November 8th, 2017
Akhilesh was once wanted by police. There were 45 cases registered against him. Thanks to football, today he is a changed person. Akhilesh is training kids in schools for underprivileged through ‘Bridges Of Sports‘ foundation.
It is necessary to understand that sports and education cannot be looked upon as two choices rather they need to accepted into school structure as a single entity. India passed the right to free and compulsory education act for the age group of 6 -14 years in 2009. Since then the government has been pushing hard to get as many students and importantly retain them up to age 14 to complete secondary education.
Akhilesh is based in Nagpur, he led the Indian team in the Homeless World Cup held in Brazil in 2010. Rewind a few years, Akhilesh was completely uninterested in studies and dropped out of school when he was in 6th standard. This trend can be seen across India, though the percentage of out of school children has reduced as seen from the data of District information system for education. India still has 42 million kids out of upper secondary school. More than 90% of kids enrol into primary schooling but more than 40% drop out before moving to secondary schooling.
Akhilesh would rather be involved in antisocial elements, alcohol addiction and other darker elements of the society. The only thing he would enjoy was football, watching others play he too would start playing with mug, bottles or whatever he could find to kick around. He met professor Vijay Bharse at a college ground, where he usually spent time with his friends smoking. Soon professor got these children involved and conducted a football tournament named, Jhopadpati tournament with just 2 teams.
Today, this tournament has become a nationwide movement, where children from underprivileged background get to showcase their football skills and is stepping stone to be part of the homeless world cup, conducted under FIFA.
Akhilesh started attending the training regularly and played at district and nationals before getting selected to captain India in 2010 at Brazil. During his time their, he was asked by the then Manchester United coach to join coaching once Akhilesh returned to India – but Akhilesh was reluctant to stop playing. Soon after returning, at 30 and dwindling opportunities he decided to turn to his sir to learn coaching. But his sir asked him to first learn English before he can think of becoming a coach. As Akhilesh had left his schooling, he took separate English classes and after 3 years of coach training, Akhilesh finally became a full-time football coach.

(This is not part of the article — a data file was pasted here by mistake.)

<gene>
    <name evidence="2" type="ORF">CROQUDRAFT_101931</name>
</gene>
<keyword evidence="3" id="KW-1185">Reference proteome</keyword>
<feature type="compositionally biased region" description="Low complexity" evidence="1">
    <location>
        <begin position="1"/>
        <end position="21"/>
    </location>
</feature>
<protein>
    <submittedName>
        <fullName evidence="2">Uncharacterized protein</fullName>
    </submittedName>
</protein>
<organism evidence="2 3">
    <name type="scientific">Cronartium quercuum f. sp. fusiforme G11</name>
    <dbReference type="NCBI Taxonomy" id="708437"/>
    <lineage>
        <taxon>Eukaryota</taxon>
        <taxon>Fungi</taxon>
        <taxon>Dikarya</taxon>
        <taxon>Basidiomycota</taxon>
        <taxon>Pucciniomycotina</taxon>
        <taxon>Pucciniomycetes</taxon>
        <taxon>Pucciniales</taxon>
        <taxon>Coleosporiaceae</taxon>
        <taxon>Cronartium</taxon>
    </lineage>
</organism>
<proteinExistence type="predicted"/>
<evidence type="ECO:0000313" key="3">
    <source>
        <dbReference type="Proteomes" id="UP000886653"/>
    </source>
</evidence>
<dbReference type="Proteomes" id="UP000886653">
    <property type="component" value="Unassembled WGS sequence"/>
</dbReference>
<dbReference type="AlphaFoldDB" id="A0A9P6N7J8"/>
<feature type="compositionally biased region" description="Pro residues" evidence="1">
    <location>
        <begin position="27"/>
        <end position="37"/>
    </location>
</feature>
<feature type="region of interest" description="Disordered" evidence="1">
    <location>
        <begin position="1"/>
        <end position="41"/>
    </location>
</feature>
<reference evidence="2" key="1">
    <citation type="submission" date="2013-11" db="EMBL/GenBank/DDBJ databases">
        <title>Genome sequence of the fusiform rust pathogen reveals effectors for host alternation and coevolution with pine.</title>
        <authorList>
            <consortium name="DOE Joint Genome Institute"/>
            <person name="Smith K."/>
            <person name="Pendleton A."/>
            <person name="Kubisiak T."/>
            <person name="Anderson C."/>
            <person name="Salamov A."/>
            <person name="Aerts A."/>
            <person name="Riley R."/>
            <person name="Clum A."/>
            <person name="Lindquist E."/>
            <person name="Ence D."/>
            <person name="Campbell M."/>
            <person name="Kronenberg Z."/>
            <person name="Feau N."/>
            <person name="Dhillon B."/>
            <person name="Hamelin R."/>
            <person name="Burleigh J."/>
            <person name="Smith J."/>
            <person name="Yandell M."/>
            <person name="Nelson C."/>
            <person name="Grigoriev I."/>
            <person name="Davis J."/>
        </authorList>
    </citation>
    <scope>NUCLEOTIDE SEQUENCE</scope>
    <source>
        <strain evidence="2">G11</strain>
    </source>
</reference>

His achievement were then documented by BBC, Outlook and finally, he appeared at Satyamev Jayate in 2014.
By then, Akhilesh had a son and he was determined to make sure that his son completed his schooling. Not just his son, but Akhilesh makes sure to monitor all his student’s attendance in school and constantly interacts with their teachers to track their progress in school. This is his unique coaching style, where every morning after taking football classes he visits the school of his students and keeps continuous track. A study by Dasra, a non-profit based in Mumbai has researched a program “Full-Time Education” in Brazil who tried to increase attendance in school by providing extracurricular activities based on sports. More than 8000 students who had dropped out, were back into school, with improving attendance rates.
The Azim Premji Foundation’s study to understand drop out rates found that higher number of boys were `not interested’, whereas in the case of girls the lack of interest depended on parents and economic conditions. Clearly, there has been a lot of focus on enrolment of kids into school but a lot more needs to be done to retain them back in schools. Lack of interest to schooling needs to be reduced by providing better interventions to make schools attractive. This is exactly what Akhilesh provides through his football classes. Another reason found by Bridges of Sports for dropouts is lack of sector-specific skill development in schools, which could make them employable post their secondary education. Akhilesh gained exactly this skill during his formative years, which enabled him to quit is darker side and become a football coach inspiring the next generation.
Unfortunately, when Akhilesh’s mother was hospitalised with Kidney failure, he did not get any financial support during the most difficult time of his life. He later continued to coach children for free in three of the local schools as he believed, this can at least avoid few more children from falling trap to darker elements of the society. With no certain future for himself, he was not sure how long he can continue coaching for free. Even after all his achievements, he was struggling to get employment to sustain his family and his child’s schooling. After meeting Akhilesh, Bridges of Sports realised he completely fitted the model of our work with intervention in schools through sports. Akhilesh will now be leading Bridges of Sport’s football operations of Nagpur. We believe it is time to Give Wings to aspirations of people like Akhilesh and enable them to take charge to shape the future of Indian Sports.
Bridges of Sports Foundation is currently incubated at Indian Institute of Management, Bangalore and supported by Micheal and Susan Dell Foundation.
With #MySocialResponsibility, we aim to bring you more inspiring stories of individuals and organisations across the globe. If you also know about any changemakers, share their story at [email protected] and we'll spread the word.